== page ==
Where countries have faced trade barriers and wanted them lowered, the negotiations have helped to liberalize trade. But the WTO is not just about liberalizing trade, and in some circumstances its rules support maintaining trade barriers — for example to protect consumers or prevent the spread of disease. At its heart are the WTO agreements which provide the legal ground-rules for international commerce. They are contracts, binding governments to keep their trade policies within agreed limits. Although negotiated and signed by governments, the goal is to help producers of goods and services, exporters, and importers conduct their business, while allowing governments to meet social and environmental objectives.
The system’s overriding purpose is to help trade flow as freely as possible — so long as there are no undesirable side-effects — because trade is viewed as important for economic development and well-being. This partly means removing obstacles, and also means ensuring that individuals, companies and governments know what the trade rules are and that they are transparent and predictable.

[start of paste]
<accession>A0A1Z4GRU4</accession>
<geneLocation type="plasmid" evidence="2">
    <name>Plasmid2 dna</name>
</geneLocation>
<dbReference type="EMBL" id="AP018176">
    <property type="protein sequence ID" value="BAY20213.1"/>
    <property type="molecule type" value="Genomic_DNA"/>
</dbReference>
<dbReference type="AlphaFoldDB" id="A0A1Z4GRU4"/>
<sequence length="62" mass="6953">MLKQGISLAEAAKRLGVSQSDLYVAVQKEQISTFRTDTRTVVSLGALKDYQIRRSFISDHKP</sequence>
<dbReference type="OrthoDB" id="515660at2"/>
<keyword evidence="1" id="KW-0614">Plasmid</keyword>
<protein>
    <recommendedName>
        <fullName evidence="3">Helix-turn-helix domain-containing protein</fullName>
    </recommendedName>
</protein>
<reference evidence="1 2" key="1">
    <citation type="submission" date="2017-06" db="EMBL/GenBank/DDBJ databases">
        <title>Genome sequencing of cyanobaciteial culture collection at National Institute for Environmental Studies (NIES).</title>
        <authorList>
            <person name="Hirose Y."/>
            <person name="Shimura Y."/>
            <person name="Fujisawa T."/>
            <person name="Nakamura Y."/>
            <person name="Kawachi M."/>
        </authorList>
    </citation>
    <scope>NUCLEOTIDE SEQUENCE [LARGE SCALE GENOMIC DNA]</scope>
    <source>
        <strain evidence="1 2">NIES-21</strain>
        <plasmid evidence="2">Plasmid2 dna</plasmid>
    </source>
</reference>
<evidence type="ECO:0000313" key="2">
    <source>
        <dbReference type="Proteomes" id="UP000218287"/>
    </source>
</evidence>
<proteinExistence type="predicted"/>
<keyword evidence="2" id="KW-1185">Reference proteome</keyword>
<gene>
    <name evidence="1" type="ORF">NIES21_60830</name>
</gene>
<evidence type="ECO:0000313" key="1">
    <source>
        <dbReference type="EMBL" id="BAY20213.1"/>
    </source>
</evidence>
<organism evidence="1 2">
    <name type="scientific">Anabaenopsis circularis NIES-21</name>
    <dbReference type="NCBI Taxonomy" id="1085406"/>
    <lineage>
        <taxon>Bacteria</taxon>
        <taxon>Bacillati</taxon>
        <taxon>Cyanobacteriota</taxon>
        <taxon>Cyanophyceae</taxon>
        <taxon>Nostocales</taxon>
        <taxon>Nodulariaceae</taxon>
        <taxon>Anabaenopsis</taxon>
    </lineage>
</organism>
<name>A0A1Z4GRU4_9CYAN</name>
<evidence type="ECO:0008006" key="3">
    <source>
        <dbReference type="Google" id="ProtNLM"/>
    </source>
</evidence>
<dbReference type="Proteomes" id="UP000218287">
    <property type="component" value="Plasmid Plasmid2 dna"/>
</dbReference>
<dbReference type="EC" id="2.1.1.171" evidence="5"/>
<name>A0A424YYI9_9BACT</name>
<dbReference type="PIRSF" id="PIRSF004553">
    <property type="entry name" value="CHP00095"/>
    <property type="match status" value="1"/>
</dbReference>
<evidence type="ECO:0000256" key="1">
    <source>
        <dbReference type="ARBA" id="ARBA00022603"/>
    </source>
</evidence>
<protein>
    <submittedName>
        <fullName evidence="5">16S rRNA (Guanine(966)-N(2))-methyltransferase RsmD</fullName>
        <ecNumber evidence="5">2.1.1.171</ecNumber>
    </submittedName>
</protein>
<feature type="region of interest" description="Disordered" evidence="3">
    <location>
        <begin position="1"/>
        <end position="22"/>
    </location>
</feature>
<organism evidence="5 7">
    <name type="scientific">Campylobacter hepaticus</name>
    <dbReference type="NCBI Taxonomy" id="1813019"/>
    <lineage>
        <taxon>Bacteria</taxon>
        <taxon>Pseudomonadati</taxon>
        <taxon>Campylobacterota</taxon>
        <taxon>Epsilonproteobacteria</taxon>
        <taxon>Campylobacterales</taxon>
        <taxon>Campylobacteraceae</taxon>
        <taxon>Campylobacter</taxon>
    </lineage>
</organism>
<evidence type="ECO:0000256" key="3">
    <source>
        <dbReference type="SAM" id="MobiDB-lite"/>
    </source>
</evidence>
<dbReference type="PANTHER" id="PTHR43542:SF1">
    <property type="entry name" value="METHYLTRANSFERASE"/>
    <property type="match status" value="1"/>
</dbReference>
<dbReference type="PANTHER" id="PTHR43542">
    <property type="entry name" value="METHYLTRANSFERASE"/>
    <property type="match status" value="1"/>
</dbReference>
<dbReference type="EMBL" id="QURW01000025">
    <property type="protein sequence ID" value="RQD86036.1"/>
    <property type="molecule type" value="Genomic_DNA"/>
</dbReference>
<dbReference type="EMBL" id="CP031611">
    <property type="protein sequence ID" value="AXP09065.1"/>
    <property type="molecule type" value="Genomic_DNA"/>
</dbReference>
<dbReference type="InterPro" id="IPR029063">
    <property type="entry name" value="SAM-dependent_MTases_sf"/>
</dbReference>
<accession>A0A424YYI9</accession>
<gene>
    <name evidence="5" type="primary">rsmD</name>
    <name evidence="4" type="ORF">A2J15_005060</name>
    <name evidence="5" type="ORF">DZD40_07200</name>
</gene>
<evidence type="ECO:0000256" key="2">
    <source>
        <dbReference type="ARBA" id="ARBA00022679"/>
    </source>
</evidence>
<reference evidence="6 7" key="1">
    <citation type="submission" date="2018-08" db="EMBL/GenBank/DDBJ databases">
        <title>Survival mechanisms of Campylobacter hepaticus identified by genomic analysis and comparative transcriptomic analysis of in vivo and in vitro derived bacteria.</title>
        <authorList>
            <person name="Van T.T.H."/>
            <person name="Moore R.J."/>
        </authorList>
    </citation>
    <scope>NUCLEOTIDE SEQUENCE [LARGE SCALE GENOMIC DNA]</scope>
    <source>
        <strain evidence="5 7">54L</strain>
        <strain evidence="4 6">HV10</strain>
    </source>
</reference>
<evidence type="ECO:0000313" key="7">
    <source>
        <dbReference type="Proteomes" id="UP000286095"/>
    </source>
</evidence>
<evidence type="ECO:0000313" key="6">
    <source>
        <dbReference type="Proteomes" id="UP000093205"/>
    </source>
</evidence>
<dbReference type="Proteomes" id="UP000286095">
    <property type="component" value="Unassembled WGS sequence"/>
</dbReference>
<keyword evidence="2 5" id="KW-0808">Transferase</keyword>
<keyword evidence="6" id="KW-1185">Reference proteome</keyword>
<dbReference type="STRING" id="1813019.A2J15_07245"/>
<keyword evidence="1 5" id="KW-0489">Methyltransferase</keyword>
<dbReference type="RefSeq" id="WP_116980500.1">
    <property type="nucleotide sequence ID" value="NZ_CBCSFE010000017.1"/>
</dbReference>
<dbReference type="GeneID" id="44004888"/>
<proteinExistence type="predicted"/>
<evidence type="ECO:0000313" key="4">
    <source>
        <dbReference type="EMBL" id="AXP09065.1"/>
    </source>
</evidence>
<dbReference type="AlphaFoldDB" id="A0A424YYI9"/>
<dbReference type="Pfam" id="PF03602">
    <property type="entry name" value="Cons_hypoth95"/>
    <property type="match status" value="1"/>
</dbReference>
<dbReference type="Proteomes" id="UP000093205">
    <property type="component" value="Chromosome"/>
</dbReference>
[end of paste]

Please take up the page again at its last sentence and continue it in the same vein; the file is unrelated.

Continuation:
A third important side to the WTO’s work is the resolution of trade conflicts. Trade relations often involve conflicting interests. Agreements, including those painstakingly negotiated in the WTO system, need interpreting. The most harmonious way to settle these differences is through some neutral procedure based on an agreed legal foundation. That is the purpose behind the dispute settlement process written into the WTO agreements.